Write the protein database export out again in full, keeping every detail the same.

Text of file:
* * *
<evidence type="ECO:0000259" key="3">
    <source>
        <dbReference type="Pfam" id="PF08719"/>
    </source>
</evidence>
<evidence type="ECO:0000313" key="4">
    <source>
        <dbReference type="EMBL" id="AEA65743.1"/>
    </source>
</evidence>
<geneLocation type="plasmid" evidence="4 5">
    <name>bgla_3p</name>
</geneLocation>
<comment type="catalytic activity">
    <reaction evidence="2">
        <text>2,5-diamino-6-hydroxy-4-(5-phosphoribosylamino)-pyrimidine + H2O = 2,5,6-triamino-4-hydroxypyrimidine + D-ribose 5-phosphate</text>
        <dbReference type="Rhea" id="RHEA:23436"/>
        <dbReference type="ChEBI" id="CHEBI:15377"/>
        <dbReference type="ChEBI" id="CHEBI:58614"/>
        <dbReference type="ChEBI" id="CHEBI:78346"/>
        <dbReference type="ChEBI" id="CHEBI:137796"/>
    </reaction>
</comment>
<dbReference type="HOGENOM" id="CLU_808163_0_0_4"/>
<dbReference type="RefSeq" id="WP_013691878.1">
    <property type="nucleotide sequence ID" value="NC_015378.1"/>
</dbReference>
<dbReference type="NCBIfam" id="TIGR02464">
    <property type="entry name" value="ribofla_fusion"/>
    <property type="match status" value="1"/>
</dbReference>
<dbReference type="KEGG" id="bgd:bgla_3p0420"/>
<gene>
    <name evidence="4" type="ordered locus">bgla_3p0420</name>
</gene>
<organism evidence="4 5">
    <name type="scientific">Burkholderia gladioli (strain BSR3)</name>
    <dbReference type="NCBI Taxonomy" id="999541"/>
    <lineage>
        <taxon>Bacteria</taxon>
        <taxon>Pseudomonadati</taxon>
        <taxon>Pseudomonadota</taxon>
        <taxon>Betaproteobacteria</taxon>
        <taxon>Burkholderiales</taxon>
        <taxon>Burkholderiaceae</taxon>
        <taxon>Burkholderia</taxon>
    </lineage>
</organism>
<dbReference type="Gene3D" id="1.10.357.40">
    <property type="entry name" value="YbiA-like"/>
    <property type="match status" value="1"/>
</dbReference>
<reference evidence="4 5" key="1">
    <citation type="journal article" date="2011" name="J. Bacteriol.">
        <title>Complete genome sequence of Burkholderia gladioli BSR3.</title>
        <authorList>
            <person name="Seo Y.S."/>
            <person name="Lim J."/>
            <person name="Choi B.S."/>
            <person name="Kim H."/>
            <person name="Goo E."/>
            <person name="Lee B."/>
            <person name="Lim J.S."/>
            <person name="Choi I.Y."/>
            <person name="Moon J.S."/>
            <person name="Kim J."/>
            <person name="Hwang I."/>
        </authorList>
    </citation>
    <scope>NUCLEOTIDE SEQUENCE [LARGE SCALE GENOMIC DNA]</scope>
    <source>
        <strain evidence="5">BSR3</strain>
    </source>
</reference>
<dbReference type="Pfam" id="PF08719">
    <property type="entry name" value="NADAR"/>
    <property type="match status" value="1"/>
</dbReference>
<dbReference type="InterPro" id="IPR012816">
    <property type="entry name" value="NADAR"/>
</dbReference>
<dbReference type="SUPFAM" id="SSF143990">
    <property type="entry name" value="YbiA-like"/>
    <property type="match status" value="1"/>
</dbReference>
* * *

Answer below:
<evidence type="ECO:0000259" key="3">
    <source>
        <dbReference type="Pfam" id="PF08719"/>
    </source>
</evidence>
<evidence type="ECO:0000313" key="4">
    <source>
        <dbReference type="EMBL" id="AEA65743.1"/>
    </source>
</evidence>
<geneLocation type="plasmid" evidence="4 5">
    <name>bgla_3p</name>
</geneLocation>
<comment type="catalytic activity">
    <reaction evidence="2">
        <text>2,5-diamino-6-hydroxy-4-(5-phosphoribosylamino)-pyrimidine + H2O = 2,5,6-triamino-4-hydroxypyrimidine + D-ribose 5-phosphate</text>
        <dbReference type="Rhea" id="RHEA:23436"/>
        <dbReference type="ChEBI" id="CHEBI:15377"/>
        <dbReference type="ChEBI" id="CHEBI:58614"/>
        <dbReference type="ChEBI" id="CHEBI:78346"/>
        <dbReference type="ChEBI" id="CHEBI:137796"/>
    </reaction>
</comment>
<dbReference type="HOGENOM" id="CLU_808163_0_0_4"/>
<dbReference type="RefSeq" id="WP_013691878.1">
    <property type="nucleotide sequence ID" value="NC_015378.1"/>
</dbReference>
<dbReference type="NCBIfam" id="TIGR02464">
    <property type="entry name" value="ribofla_fusion"/>
    <property type="match status" value="1"/>
</dbReference>
<dbReference type="KEGG" id="bgd:bgla_3p0420"/>
<gene>
    <name evidence="4" type="ordered locus">bgla_3p0420</name>
</gene>
<organism evidence="4 5">
    <name type="scientific">Burkholderia gladioli (strain BSR3)</name>
    <dbReference type="NCBI Taxonomy" id="999541"/>
    <lineage>
        <taxon>Bacteria</taxon>
        <taxon>Pseudomonadati</taxon>
        <taxon>Pseudomonadota</taxon>
        <taxon>Betaproteobacteria</taxon>
        <taxon>Burkholderiales</taxon>
        <taxon>Burkholderiaceae</taxon>
        <taxon>Burkholderia</taxon>
    </lineage>
</organism>
<dbReference type="Gene3D" id="1.10.357.40">
    <property type="entry name" value="YbiA-like"/>
    <property type="match status" value="1"/>
</dbReference>
<reference evidence="4 5" key="1">
    <citation type="journal article" date="2011" name="J. Bacteriol.">
        <title>Complete genome sequence of Burkholderia gladioli BSR3.</title>
        <authorList>
            <person name="Seo Y.S."/>
            <person name="Lim J."/>
            <person name="Choi B.S."/>
            <person name="Kim H."/>
            <person name="Goo E."/>
            <person name="Lee B."/>
            <person name="Lim J.S."/>
            <person name="Choi I.Y."/>
            <person name="Moon J.S."/>
            <person name="Kim J."/>
            <person name="Hwang I."/>
        </authorList>
    </citation>
    <scope>NUCLEOTIDE SEQUENCE [LARGE SCALE GENOMIC DNA]</scope>
    <source>
        <strain evidence="5">BSR3</strain>
    </source>
</reference>
<dbReference type="Pfam" id="PF08719">
    <property type="entry name" value="NADAR"/>
    <property type="match status" value="1"/>
</dbReference>
<dbReference type="InterPro" id="IPR012816">
    <property type="entry name" value="NADAR"/>
</dbReference>
<dbReference type="SUPFAM" id="SSF143990">
    <property type="entry name" value="YbiA-like"/>
    <property type="match status" value="1"/>
</dbReference>